*I don't think that the older SE cable had the UV inhibitors that the new stuff does. I have seen many older SE cables that looks like yours.
I do not know of any remedy for this except to replace the cable.
I had a faulty neutral originating outside my house and the local power
company found it in my buried service entrance cable, under my front
lawn. They dug down to it and repaired it at no cost to me. Different
locations and power companies have different laws controlling how much
of the distribution system is the responsibility of the power company
and how much belongs to the property owner. In my area, everything up
to and including the meter is the power company's responsibility. I'd
advise you to call the power company and determine who is responsible
for your service entrance cable. If you're lucky, repair/replacement
may be their responsibility, not yours. Certainly it's worth a free call.
Gray/grey roofing cement or silicone rubber would keep the water out. Then
, painting the entire cable with some sort of rubberized waterproofing pain
t, when the weather gets better, should provide enough protection unless so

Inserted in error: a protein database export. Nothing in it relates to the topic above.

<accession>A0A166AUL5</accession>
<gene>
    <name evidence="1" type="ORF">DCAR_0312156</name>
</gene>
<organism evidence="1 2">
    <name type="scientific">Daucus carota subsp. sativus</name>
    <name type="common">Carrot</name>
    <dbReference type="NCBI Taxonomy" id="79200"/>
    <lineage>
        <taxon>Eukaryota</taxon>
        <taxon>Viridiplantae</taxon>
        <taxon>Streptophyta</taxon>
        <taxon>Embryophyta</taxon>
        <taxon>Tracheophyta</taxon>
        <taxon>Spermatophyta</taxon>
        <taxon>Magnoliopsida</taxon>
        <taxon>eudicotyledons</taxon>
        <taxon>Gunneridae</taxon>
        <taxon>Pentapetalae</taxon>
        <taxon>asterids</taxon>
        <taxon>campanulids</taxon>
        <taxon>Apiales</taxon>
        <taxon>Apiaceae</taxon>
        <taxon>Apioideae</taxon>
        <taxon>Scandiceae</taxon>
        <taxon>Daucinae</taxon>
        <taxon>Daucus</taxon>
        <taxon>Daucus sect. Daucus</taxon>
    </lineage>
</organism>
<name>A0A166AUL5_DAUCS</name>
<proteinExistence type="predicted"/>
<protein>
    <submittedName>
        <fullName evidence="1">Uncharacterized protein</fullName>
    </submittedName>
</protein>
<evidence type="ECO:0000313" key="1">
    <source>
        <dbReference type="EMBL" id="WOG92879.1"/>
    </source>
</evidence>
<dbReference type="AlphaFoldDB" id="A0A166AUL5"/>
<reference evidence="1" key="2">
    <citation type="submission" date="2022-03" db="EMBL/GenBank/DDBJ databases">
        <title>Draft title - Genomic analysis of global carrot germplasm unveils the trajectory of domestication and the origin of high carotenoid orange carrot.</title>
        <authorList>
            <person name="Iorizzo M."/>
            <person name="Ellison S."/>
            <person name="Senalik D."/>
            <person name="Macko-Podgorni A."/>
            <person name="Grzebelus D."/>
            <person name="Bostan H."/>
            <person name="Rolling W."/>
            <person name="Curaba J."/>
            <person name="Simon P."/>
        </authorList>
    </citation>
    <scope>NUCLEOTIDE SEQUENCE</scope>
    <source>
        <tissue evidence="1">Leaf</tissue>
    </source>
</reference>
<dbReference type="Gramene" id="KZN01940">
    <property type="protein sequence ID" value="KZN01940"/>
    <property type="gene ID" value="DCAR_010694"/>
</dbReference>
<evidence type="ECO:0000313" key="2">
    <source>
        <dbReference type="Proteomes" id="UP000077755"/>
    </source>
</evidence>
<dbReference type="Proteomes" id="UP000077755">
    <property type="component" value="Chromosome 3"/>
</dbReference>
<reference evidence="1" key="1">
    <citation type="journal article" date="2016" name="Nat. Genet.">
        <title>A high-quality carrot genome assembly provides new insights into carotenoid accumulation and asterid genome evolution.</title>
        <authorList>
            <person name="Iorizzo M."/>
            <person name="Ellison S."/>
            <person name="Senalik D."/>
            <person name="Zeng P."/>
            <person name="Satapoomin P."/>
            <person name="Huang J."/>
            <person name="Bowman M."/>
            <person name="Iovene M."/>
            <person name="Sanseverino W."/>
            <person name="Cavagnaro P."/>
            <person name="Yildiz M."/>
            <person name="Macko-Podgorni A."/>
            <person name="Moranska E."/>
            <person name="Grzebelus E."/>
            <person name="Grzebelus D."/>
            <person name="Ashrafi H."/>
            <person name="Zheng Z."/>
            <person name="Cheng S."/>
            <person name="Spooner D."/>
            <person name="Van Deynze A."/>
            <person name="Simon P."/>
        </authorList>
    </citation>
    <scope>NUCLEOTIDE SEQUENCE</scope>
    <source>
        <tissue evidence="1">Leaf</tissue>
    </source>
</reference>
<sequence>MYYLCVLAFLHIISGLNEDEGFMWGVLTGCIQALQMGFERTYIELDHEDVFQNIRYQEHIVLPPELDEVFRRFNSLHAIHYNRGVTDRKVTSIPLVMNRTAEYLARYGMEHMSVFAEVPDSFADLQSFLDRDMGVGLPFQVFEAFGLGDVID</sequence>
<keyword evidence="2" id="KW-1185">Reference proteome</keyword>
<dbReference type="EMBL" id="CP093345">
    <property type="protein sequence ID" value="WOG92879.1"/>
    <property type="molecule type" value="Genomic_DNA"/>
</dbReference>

mething hits the cable and knocks the paint off. A pice of cardboard place
d behind the cable would keep whatever you coat it with from getting on the
house siding itself.
I think most of us thought the insulation problem was at the "head" where t
he wires go into a vertical pipe and/or make a sharp bend and the insulatio
n usually deteriorates there first.
Thanks. Interesting idea, and the idea/reminder about putting a piece of
cardboard behind the cable while painting helped too.
If I get a chance, I'll take a wide shot of the whole cable and meter box
and post that just to give a better idea of what the setup is that is there
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